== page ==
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AIDS & entrepreneurs.

Recent moves in Congress and the Centers for Disease Control to pressure HIV-infected health care workers either to restrict their practice to noninvasive procedures or to disclose their status to patients may be backfiring. The Medical Expertise Retention Program, a San Francisco advocacy group for HIV-infected doctors, recently conducted a twenty-nine-state poll of 196 doctors, nurses, and dental workers who were either known to be HIV-positive or who were at high risk, to determine their attitudes toward the new federal guidelines and proposed practice limitations. The results are disturbing.

Fifty-five percent of those polled worried that restricting their practices would give patients good grounds to suspect they were infected and sue them. Of those who knew they were infected, 67 percent said they avoided seeking treatment or submitting insurance claims through their place of employment because they feared job discrimination and loss of privacy.

Most telling of all, perhaps, was that 57 percent of those who did not know for sure whether they were infected expressed reluctance to be tested, preferring uncertainty to knowledge that could cost them their jobs. If the survey reflects widespread attitudes, it would seem that the federal policies are having the reverse effect from what was intended, and that they actually discourage health care workers from being tested and from limiting their practice in ways that reduce risk of transmission.

While the professionals in the survey worried about the security of their practice, others have taken federal and state pressure to disclose as an opportunity to attract patients. According to the Washington Post (24 August 1991), Robert A. Bunn, a dentist in Manassas, Va., has taken out quarter-page ads in the Manassas Journal Messenger proclaiming that he and his staff have all tested negative for the virus. The ads go on to note that the dentist and his coworkers will continue to be tested and that anyone testing positive will not be permitted to treat patients. Dr. Bunn told reporters that business has improved "significantly" since the ads started appearing in July.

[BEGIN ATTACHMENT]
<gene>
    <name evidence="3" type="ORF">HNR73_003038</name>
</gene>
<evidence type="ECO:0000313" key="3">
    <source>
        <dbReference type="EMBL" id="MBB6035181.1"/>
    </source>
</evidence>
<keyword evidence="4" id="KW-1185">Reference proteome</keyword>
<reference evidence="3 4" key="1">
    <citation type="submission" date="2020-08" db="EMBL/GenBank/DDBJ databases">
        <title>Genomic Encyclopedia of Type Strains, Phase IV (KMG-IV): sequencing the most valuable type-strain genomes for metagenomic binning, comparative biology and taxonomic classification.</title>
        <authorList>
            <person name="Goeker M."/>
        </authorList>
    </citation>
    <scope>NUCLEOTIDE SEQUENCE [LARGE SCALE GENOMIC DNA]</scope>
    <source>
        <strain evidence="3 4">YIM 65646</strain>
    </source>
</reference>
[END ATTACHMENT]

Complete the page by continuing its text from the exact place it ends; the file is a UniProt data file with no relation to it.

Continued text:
And in the state where one dentist infected the only five patients known to have received the virus from a health care worker, a Florida businessman has set up the National Free of AIDS Identification Service. For $180 a physician or dentist can get an HIV test and, if the test is negative, a certificate suitable for framing, attesting to that fact. The entrepreneur is planning a nationwide twenty-four-hour information line that patients can call to ascertain the standing of any participating doctor.
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Title Annotation:health care workers and AIDS
Author:Nelson, Hilde L.
Publication:The Hastings Center Report
Date:Nov 1, 1991
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